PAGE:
Defense in Depth: Encryption within the Virtual Environment

The 5/31 Virtualization Security Podcast we spoke to High Cloud Security about encryption as a defense in depth, and where to place encryption within the virtual environment. This lead to an intriguing discussion about what is actually missing from current virtual environments when it comes to encryption. We can encrypt within each VM and we can encrypt within the networking fabric, as well as within the drives themselves, but currently that leaves several vulnerabilities and unencrypted locations that can be used as attack points. While we concentrated on vSphere, what we are discussing applies equally to all hypervisors.

As we can see from the following diagram, High Cloud Security solves the encryption problem by placing agents within the VMs and providing an encrypting data store for data at rest encryption. The keys for both are managed by the High Cloud key management solution where you, as the data owner, own the keys.

High Cloud: Encryption in Depth
High Cloud: Encryption in Depth (a little blurry, click on the image for the full image)

The key here is that it is important that the data owner own’s the keys, and this is part of the High Cloud Solution. You can use your own CA as necessary. But there are still weaknesses.

  • Encryption at the Storage Layer (encrypting switch fabric, self-encrypting harddrives, or encrypting storage appliances) with Encryption at Rest is crucial, but once the data is read out of the storage layer it is usually unencrypted and therefore available to anyone above the storage stack.
  • Encryption “In-Guest” is also am important tool, but the encryption keys need to live in the VM and if they are in the VM, they can be read from the VMs memory by a virtualization administrator (or a really good electronic copy) and used to decrypt the virtual disk.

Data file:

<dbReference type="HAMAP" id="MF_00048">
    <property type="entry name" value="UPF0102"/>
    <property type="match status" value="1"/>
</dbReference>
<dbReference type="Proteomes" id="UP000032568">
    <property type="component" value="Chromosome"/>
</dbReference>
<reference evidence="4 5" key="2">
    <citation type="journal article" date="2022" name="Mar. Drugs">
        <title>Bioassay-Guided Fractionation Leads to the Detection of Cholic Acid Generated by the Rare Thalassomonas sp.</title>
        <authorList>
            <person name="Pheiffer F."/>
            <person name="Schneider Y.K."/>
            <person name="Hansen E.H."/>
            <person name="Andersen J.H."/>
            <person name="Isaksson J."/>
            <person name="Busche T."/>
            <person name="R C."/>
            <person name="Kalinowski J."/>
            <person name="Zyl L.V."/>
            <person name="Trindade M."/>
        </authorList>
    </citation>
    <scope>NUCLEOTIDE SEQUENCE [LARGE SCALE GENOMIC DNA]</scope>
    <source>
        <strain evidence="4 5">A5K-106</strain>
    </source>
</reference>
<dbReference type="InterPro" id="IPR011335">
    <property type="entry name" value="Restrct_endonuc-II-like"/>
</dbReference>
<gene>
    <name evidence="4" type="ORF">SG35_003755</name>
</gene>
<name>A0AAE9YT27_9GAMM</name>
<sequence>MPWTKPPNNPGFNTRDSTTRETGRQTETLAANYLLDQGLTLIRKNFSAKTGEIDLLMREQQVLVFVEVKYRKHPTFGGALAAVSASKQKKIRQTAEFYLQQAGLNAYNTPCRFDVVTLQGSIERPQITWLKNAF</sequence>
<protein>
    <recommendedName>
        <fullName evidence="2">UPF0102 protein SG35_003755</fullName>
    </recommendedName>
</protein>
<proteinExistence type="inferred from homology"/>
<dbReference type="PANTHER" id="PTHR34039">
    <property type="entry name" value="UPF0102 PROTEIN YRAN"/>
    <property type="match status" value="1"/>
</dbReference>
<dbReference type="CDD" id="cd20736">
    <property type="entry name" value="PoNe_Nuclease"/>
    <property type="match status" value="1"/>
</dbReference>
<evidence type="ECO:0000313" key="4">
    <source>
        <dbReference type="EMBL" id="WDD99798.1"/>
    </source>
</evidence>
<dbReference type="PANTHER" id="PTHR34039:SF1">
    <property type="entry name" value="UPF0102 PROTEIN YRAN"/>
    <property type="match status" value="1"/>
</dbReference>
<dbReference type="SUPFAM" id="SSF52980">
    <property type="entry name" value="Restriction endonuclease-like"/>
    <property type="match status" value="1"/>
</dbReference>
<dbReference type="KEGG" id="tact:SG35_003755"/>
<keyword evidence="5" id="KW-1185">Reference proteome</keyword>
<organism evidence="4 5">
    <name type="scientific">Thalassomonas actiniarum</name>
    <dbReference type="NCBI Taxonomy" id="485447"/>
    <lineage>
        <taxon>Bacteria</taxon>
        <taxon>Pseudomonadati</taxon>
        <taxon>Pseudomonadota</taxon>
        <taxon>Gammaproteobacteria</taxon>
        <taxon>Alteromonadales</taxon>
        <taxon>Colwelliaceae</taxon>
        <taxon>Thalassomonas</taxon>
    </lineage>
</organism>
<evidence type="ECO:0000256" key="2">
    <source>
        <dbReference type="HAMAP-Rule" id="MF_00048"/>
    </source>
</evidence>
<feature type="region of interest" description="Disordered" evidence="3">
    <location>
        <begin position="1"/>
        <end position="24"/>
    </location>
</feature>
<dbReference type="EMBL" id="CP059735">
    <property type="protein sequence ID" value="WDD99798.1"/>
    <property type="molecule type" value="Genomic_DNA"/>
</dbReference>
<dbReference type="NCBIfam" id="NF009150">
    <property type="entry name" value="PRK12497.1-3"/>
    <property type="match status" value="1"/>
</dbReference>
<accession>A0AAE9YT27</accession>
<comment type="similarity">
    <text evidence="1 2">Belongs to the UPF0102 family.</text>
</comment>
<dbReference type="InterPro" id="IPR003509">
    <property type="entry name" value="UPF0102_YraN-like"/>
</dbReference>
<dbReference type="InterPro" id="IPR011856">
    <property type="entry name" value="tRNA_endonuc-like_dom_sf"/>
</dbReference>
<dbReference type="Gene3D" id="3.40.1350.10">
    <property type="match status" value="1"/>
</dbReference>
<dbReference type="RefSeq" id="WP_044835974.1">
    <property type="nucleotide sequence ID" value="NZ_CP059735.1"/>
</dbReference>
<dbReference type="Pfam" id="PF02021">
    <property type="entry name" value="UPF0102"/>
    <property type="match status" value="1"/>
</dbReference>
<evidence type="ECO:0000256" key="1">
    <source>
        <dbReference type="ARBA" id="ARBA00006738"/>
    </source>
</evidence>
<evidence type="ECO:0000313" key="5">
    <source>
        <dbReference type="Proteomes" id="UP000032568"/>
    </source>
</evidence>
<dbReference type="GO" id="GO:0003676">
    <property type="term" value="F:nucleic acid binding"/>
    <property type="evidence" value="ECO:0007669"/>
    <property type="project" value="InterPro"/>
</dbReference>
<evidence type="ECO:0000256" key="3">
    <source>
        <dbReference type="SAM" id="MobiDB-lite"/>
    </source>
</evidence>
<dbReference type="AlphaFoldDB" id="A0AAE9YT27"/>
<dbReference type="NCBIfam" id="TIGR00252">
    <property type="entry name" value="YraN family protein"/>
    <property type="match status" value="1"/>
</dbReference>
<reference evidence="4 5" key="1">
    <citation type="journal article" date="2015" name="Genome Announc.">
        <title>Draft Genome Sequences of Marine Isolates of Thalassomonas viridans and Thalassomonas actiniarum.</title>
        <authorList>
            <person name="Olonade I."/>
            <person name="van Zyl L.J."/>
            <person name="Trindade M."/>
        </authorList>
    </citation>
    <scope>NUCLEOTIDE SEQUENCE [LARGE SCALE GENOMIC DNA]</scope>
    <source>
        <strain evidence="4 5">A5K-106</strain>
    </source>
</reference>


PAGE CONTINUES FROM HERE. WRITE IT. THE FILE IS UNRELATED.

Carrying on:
These two methods also have the weakness that anyone in the guest can still read the data. A solution to that is to place encryption at another layer, within the application.

  • Encryption in the Application has the same weakness as Encryption “In Guest” but with one benefit, if the VM is compromised, there is a chance that the data may not be compromised (unless the compromise gains administrative access).

So what is the best solution?

  • Encryption in the Hypervisor? This is a good approach as the encryption can happen below the VM but above the virtualization administrator so that data is encrypted all the way across the switch fabric to the storage device. HyperV-3 may provide this capability, but it depends at which layer the encyrption takes place. They are talking about using BitLocker which may be too low-level to prevent the virtualization administrator from seeing the data.
  • Encrypted Memory? This is another approach which would allow ‘in guest’ and ‘in application’ encryption to be safer within the virtual environment, as anytime memory is dumped, the memory would be encrypted and during runtime only a single page of memory is unencrypted. This also implies keys should most likely span multiple pages.
  • Encrypted CPUS? This is one other approach, but the instructions and memory being written to the CPUs may need to be unencrypted and encrypted at the hardware layer.

Either way you try to solve this problem there are shortcomings, yet, we all can agree encryption of data at rest is crucial, but where we encrypt that data will depend on risk analysis of the data. Personally, I like to encrypt as high up the stack as possible, where do you like to put your encryption?